TV OT is a weekly look at what CNN's entertainment team is watching since too much television has us all working overtime.
(CNN)You better believe that "Ted Lasso" was the most anticipated Season 2 debut in my household since we waited for the return of "Instant Hotel." (We sometimes have trash taste. I don't apologize.)
Except in the case of "Ted Lasso," we were far from alone in our anticipation.
This much-lauded, much-awarded comedy comes back with a much-elevated buzz. Some crush under the pressure in a phenomenon known as the sophomore slump. But not only does Ted Lasso, the coach, have amazing posture, he'd probably have a folksy anecdote about how sophomore years are very important.
This and more in this week's TV overtime.
1:1 with Dani Rojas
Football is life and talking to actor Cristo Fernandez, who plays Dani Rojas on "Ted Lasso," low-key made mine.
And we had plenty to talk about.
"Ted Lasso" Season 2 explores mental health more with the help of a new character -- a sports psychologist, played by actress Sarah Niles.
Spoiler alert if you haven't seen the premiere, which is streaming now: Sarah is introduced because Dani accidentally kills the team mascot while trying to shoot a goal. Fernandez laughed while recalling the storyline but stopped himself, saying, "I shouldn't be laughing but I laugh because it's funny -- I think we both agree."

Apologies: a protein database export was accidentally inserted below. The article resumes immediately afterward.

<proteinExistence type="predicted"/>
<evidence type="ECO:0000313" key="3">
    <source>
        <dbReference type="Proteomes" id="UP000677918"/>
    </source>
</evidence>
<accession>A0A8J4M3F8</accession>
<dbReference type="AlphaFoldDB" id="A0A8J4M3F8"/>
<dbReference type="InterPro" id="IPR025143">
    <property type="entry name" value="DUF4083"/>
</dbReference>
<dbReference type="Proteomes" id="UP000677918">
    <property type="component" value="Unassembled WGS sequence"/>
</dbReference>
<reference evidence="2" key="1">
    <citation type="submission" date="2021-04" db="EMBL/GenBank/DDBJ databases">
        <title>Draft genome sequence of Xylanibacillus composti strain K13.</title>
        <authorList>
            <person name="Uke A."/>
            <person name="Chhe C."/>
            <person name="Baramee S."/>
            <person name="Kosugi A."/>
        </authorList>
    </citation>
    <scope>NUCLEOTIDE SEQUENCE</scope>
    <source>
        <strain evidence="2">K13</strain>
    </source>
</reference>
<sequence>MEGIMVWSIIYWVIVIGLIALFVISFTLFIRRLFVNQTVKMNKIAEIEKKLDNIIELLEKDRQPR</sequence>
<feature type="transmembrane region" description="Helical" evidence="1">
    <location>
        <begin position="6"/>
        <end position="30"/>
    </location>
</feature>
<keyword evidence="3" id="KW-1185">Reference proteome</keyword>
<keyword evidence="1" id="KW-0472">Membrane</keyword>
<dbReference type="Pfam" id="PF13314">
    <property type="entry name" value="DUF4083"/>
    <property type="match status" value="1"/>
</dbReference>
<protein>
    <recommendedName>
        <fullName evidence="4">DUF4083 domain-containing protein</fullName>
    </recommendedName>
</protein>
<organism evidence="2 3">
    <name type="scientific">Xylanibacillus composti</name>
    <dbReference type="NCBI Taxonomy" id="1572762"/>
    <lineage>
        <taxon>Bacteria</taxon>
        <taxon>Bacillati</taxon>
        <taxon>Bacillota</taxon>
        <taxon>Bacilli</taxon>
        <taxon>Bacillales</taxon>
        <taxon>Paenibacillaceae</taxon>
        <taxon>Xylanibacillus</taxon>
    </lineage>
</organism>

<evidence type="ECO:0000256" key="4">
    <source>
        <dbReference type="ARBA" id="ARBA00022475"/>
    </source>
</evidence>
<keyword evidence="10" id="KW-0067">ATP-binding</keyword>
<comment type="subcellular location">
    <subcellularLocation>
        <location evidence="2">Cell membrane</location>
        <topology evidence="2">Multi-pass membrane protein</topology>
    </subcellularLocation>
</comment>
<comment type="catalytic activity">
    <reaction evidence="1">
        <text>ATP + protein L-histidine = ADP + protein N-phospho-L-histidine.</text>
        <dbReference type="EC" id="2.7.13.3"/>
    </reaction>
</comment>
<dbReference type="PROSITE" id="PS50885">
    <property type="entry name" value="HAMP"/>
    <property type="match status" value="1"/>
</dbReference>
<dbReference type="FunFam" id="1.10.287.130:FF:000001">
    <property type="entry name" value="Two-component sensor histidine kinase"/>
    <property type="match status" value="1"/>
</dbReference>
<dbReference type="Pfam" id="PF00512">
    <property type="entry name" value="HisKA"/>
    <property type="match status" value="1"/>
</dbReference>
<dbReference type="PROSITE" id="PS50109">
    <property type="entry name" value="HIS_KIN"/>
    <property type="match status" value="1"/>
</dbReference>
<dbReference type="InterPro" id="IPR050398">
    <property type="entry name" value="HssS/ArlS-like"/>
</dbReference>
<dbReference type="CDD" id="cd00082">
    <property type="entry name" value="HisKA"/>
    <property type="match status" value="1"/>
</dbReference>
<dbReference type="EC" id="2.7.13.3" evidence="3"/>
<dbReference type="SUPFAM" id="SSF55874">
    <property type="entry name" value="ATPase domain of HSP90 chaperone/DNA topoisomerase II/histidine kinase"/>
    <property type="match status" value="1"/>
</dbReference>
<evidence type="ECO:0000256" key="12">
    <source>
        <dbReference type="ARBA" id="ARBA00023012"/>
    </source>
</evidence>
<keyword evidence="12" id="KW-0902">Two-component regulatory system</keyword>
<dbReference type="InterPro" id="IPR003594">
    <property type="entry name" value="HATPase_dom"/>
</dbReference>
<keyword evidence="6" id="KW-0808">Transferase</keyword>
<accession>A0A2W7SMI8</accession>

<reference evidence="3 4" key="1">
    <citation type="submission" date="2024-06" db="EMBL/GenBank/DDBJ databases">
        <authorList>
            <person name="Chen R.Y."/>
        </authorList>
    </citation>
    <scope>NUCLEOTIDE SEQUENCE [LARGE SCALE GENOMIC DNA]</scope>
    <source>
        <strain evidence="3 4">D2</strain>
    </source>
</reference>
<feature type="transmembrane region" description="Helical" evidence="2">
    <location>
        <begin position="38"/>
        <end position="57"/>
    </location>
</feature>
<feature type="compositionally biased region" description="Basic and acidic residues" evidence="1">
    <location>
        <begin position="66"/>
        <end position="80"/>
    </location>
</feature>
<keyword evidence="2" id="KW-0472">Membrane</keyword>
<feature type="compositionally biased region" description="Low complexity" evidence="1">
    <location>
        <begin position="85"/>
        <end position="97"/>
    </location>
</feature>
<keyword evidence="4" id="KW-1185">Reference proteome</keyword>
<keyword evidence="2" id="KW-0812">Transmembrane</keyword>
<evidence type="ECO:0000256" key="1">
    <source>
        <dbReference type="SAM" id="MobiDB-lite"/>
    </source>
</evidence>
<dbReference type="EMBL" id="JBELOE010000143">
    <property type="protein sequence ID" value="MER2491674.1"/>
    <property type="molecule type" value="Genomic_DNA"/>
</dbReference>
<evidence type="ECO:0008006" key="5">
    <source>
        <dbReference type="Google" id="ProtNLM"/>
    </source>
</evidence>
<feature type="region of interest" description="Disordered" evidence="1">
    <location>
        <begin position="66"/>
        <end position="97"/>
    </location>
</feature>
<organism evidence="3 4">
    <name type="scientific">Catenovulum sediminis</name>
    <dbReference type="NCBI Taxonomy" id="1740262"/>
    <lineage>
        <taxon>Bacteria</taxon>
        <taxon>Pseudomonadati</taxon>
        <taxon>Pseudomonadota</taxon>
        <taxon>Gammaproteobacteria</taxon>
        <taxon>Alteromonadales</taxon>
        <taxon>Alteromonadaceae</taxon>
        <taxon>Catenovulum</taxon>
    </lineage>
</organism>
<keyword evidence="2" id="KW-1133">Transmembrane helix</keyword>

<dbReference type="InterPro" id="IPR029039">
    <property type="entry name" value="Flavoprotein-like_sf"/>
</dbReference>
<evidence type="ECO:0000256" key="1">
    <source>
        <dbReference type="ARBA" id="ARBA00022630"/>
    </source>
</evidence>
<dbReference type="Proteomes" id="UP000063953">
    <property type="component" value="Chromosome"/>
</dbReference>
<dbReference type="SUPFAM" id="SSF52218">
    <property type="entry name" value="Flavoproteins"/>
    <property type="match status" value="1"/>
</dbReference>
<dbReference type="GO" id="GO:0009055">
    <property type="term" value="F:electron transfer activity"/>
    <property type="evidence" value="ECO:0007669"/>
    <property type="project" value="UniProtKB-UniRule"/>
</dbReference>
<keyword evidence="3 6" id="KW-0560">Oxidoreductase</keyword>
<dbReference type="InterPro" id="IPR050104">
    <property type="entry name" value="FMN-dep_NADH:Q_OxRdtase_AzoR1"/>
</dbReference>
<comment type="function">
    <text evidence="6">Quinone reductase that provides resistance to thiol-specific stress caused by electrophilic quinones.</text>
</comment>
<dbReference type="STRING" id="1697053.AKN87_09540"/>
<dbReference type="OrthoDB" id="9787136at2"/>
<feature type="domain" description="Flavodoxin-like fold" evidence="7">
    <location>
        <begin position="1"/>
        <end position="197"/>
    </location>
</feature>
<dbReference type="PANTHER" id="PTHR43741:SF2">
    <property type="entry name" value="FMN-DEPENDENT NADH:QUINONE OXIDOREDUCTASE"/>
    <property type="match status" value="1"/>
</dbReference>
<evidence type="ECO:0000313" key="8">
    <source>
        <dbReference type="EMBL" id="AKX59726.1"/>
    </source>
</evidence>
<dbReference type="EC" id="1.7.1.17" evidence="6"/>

"She's going to be really important for the team and everyone in our world," he teased.
Heading into the second season, he admitted, he felt some "nervousness" about living up to the expectations set by the incredibly popular freshman season, both on screen and off.
And even though Covid protocols complicated roughly the first half of their six months of production, he says he realized much of his nerves were "internal," as everything seemed to fall back into place.
"Everything on set with [executive producers] Jason [Sudekis], Brendan [Hunt], Joe [Kelly], and Bill [Lawrence], I'm just learning so much from them -- how they managed and how they preserved that good vibes environment," he said. "Again, it was such a really nice experience."
Cleaning out the cue